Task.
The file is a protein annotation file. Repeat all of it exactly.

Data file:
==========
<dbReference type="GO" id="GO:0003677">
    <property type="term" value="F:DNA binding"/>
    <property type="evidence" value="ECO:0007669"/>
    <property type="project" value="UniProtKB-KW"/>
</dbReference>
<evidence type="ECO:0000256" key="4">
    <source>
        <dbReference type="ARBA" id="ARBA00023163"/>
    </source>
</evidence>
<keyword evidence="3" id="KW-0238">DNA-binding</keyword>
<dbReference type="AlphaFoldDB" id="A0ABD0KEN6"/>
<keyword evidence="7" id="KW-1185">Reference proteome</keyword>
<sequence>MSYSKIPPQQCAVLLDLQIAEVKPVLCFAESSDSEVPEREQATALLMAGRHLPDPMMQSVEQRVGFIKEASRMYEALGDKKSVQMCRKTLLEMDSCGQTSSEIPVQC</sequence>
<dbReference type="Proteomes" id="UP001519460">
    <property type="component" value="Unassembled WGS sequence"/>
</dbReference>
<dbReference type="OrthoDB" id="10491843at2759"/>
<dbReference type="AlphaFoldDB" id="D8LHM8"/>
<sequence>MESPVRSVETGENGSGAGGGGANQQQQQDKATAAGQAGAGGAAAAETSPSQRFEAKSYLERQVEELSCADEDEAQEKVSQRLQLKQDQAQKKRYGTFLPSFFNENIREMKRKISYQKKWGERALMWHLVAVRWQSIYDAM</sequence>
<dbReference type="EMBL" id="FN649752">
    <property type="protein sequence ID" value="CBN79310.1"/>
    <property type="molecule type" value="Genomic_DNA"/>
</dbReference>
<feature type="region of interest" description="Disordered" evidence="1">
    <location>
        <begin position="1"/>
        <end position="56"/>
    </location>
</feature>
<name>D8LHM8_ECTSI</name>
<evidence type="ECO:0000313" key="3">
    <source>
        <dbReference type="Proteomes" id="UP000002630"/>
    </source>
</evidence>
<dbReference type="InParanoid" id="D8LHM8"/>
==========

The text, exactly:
<dbReference type="GO" id="GO:0003677">
    <property type="term" value="F:DNA binding"/>
    <property type="evidence" value="ECO:0007669"/>
    <property type="project" value="UniProtKB-KW"/>
</dbReference>
<evidence type="ECO:0000256" key="4">
    <source>
        <dbReference type="ARBA" id="ARBA00023163"/>
    </source>
</evidence>
<keyword evidence="3" id="KW-0238">DNA-binding</keyword>
<dbReference type="AlphaFoldDB" id="A0ABD0KEN6"/>
<keyword evidence="7" id="KW-1185">Reference proteome</keyword>
<sequence>MSYSKIPPQQCAVLLDLQIAEVKPVLCFAESSDSEVPEREQATALLMAGRHLPDPMMQSVEQRVGFIKEASRMYEALGDKKSVQMCRKTLLEMDSCGQTSSEIPVQC</sequence>
<dbReference type="Proteomes" id="UP001519460">
    <property type="component" value="Unassembled WGS sequence"/>
</dbReference>
<dbReference type="OrthoDB" id="10491843at2759"/>
<dbReference type="AlphaFoldDB" id="D8LHM8"/>
<sequence>MESPVRSVETGENGSGAGGGGANQQQQQDKATAAGQAGAGGAAAAETSPSQRFEAKSYLERQVEELSCADEDEAQEKVSQRLQLKQDQAQKKRYGTFLPSFFNENIREMKRKISYQKKWGERALMWHLVAVRWQSIYDAM</sequence>
<dbReference type="EMBL" id="FN649752">
    <property type="protein sequence ID" value="CBN79310.1"/>
    <property type="molecule type" value="Genomic_DNA"/>
</dbReference>
<feature type="region of interest" description="Disordered" evidence="1">
    <location>
        <begin position="1"/>
        <end position="56"/>
    </location>
</feature>
<name>D8LHM8_ECTSI</name>
<evidence type="ECO:0000313" key="3">
    <source>
        <dbReference type="Proteomes" id="UP000002630"/>
    </source>
</evidence>
<dbReference type="InParanoid" id="D8LHM8"/>